Journal Article
Add like
Add dislike
Add to saved papers

Systematic review and meta-analysis comparing outcomes following orchidopexy for cryptorchidism before or after 1 year of age.

BJS Open 2018 Februrary
BACKGROUND: Current guidelines recommend orchidopexy for cryptorchidism by 12 months of age, yet this is not universally adhered to. The aim of this systematic review and meta-analysis was to compare outcomes between orchidopexies performed before and after 1 year of age.

METHODS: MEDLINE and Embase were searched (September 2015) using terms relating to cryptorchidism, orchidopexy and the outcomes of interest. Studies were eligible for inclusion if they compared orchidopexy at less than 1 year of age (early) with orchidopexy at 1 year or more of age (delayed) and reported the primary outcome (testicular atrophy) or one of the secondary outcomes (fertility potential, postoperative complication, malignancy). Studies were excluded when more than 50 per cent of infants had intra-abdominal testes, or the population included infants with disorders of sexual differentiation. Additional studies were identified through reference list searching. Unpublished data were sought from the ORCHESTRA study investigators.

RESULTS: Fifteen eligible studies were identified from 1387 titles. There was no difference in atrophy rate between early orchidopexy and delayed orchidopexy (risk ratio 0·64, 95 per cent c.i. 0·25 to 1·66; 912 testes). Testicular volume was greater (mean difference 0·06 (95 per cent c.i. 0·01 to 0·10) ml; 346 testes) and there were more spermatogonia per tubule (mean difference 0·47 (0·31 to 0·64); 382 testes) in infants undergoing early orchidopexy, with no difference in complication rate (risk ratio 0·68, 0·27 to 1·68; 426 testes). No study reported malignancy rate.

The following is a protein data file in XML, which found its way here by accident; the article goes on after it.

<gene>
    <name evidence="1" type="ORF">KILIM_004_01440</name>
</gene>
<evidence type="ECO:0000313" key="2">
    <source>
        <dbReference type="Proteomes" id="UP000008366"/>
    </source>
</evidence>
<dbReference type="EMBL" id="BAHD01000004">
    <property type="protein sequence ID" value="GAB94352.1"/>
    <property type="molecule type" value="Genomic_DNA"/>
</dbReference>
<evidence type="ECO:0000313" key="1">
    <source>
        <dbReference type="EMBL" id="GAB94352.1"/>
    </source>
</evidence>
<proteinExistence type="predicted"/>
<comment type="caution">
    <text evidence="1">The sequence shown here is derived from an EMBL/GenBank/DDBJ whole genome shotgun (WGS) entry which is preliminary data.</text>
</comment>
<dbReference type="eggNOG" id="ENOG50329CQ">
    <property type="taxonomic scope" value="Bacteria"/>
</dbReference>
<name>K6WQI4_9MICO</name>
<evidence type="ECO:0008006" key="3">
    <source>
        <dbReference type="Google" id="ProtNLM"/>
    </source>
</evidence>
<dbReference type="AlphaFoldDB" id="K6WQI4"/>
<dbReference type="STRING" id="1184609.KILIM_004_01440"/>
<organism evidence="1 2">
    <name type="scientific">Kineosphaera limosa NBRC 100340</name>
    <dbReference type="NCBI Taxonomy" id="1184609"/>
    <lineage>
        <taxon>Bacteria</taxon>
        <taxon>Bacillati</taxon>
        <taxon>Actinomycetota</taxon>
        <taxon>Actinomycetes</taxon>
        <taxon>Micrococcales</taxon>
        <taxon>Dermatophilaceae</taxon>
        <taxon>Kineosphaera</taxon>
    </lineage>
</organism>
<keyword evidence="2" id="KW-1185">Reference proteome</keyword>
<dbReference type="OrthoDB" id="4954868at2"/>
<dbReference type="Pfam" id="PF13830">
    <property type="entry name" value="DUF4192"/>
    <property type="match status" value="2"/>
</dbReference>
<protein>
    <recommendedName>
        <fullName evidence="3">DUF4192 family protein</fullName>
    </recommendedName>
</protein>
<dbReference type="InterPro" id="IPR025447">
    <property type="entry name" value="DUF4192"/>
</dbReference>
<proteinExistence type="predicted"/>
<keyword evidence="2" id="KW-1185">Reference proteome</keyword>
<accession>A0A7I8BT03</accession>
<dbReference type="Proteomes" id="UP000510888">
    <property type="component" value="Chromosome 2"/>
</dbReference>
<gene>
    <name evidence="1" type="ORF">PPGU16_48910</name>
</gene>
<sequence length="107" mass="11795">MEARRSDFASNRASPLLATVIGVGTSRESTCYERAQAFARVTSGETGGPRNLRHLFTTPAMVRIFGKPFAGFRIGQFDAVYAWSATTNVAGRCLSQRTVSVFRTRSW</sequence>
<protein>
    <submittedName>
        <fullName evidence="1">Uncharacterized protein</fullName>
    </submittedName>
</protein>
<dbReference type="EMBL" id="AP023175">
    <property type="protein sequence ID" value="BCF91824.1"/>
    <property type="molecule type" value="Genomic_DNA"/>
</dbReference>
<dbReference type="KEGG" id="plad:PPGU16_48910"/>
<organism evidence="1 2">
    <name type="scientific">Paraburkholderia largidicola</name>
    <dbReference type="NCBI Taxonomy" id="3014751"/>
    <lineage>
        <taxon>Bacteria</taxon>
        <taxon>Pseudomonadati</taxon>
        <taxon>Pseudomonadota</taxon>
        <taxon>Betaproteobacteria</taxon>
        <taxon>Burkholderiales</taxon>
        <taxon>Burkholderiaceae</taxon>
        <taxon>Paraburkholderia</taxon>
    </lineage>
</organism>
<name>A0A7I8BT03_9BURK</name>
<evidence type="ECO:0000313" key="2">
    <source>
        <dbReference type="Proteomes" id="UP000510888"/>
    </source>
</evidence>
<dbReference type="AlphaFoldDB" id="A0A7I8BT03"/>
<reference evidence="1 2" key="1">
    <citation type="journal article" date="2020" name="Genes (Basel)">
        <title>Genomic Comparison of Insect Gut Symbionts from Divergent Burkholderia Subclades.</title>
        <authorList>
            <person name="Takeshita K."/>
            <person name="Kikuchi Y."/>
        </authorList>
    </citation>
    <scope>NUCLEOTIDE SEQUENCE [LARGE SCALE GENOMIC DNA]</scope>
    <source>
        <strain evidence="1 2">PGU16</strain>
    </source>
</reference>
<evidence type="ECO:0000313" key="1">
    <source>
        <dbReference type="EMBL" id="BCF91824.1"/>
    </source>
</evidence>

CONCLUSION: Atrophy and complication rates do not appear different between early and delayed orchidopexy, and fertility potential may be better with early orchidopexy. Imprecision of the available data limits the robustness of these conclusions.

Full text links

We have located links that may give you full text access.
Can't access the paper?
Try logging in through your university/institutional subscription. For a smoother one-click institutional access experience, please use our mobile app.

Related Resources

For the best experience, use the Read mobile app

Mobile app image

Get seemless 1-tap access through your institution/university

For the best experience, use the Read mobile app

All material on this website is protected by copyright, Copyright © 1994-2024 by WebMD LLC.
This website also contains material copyrighted by 3rd parties.

By using this service, you agree to our terms of use and privacy policy.

Your Privacy Choices Toggle icon

You can now claim free CME credits for this literature searchClaim now

Get seemless 1-tap access through your institution/university

For the best experience, use the Read mobile app